Why Pigeonholing People Is a Terrible Idea
It’s normal and quite acceptable to put things into categories. Much like pigeons going into their particular nests when it’s time to rest, things can go into a specific location in order to ensure order and tidiness. However, when it comes to abstract entities or entities that don’t fit into just one location, employing the same strategy is problematic at best. That’s particularly true when it comes to people.
Of course, nowadays everyone wants to be branded as X or Y (sometimes both!), while the idea that someone who is X cannot be Z, or that Z is not nearly as good as Y, is quite dominant, especially when it comes to types of people. Hence all the division we are experiencing in the world today, based on the arbitrary lines we draw around ourselves to define the pigeon holes we want to be put in and let them define who we are. What’s worse, sometime we don’t have a say about these boxes since it’s become common enough to see them around people so if someone doesn’t have such a label, that person is weird and makes us uncomfortable. People just don’t like generalists so much, which is why the versatilist option is so much more popular, at least in the tech world.
The bigger problem, in my view, is when science joins this silly game and starts pigeonholing people too, based on some “research” that some overly stressed and grossly underpaid researcher did, to get yet another publication on his/her CV. Genetics can tell a lot about one person but the moment they start defining us and dictate what we can and what we cannot do is when they become a seriously dangerous thing, akin to the dogmas that brought about brutal conflicts in the past.
Nowadays, we the increased exposure we have to other cultures and other belief systems, it’s become so much easier to transcend those things that divided us in the past. Even attributes like that of religious affiliation are not absolute, since it is possible for someone to adopt a new religion today (or even start a new one if he is ambitious enough!). As for nationality, I’ve seen many citizens of one of my countries change their nationality, or at least consider abandoning it at one point in the future, since getting a new one is not as challenging as it used to be.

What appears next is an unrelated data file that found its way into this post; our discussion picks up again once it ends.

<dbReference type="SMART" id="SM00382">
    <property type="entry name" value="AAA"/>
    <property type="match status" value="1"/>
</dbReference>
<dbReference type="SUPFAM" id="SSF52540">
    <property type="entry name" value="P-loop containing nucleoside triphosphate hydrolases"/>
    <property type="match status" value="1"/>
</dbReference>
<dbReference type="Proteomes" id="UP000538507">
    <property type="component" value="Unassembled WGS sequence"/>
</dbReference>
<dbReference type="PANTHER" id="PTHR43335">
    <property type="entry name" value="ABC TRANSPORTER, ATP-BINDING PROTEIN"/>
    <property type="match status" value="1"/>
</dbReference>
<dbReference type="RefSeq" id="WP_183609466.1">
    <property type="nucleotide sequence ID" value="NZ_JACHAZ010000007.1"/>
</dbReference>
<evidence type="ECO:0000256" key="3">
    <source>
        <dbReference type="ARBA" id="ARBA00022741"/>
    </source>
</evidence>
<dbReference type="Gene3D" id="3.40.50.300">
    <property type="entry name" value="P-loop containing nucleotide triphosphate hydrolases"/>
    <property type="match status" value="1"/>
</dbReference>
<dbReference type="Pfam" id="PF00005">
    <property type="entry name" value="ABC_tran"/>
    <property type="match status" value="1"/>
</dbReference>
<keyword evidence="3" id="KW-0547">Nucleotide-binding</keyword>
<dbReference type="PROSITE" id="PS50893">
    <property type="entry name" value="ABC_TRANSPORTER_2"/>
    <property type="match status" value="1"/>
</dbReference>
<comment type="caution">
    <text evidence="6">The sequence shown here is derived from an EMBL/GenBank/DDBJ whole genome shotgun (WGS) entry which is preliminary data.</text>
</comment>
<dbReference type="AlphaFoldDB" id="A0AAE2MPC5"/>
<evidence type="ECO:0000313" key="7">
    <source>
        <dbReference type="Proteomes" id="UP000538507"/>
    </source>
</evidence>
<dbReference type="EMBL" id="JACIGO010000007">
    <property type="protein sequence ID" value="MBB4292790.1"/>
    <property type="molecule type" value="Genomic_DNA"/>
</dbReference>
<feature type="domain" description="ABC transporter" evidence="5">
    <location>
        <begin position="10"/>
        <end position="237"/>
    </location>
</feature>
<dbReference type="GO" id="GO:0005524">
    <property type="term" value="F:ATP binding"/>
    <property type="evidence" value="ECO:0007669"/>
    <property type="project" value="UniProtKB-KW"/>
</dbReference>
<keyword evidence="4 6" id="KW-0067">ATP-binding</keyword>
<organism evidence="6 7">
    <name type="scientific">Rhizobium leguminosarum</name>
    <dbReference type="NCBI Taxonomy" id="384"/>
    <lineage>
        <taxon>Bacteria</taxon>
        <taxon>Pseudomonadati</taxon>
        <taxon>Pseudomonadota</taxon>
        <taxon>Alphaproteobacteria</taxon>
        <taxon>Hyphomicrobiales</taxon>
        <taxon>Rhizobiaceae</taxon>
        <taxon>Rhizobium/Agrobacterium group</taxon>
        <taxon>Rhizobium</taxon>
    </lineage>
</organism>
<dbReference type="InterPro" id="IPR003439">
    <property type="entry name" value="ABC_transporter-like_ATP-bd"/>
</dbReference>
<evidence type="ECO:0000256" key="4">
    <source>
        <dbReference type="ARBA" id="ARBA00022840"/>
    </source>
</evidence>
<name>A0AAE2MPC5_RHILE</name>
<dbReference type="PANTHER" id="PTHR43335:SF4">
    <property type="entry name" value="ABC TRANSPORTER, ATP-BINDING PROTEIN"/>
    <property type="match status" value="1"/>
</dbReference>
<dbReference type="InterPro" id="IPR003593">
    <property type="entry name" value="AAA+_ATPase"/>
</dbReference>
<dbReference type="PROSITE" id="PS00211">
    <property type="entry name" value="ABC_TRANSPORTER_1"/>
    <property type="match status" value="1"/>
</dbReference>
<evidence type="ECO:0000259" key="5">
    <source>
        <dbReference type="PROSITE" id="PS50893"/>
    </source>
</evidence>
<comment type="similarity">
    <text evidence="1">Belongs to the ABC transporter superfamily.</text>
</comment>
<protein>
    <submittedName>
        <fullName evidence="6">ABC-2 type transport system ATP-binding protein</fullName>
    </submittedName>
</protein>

Yet, despite all this flexibility we have today, we have people pigeonholing us into this or the other box. For example, in an article I read recently in a reputable blog, the “scientifically” backed message was that you must be a morning person, or a night owl! Why can’t someone be both? I’ve actually witnessed someone changed his/her gender and yet whether someone is not allowed to be a morning person if he is born a night owl, or vice versa?
Perhaps some people just feel more comfortable with everything around them being in this or the other box, indefinitely. They cannot stand the idea that things change or that someone who used to be a tea fanatic can now be a coffee person. But guess what! The whole world is in a state of flux, constantly. Someone famously said that change is the only constant in the universe. So, expecting people to be fixed in this or the other pigeon whole is naive if not entirely unreasonable.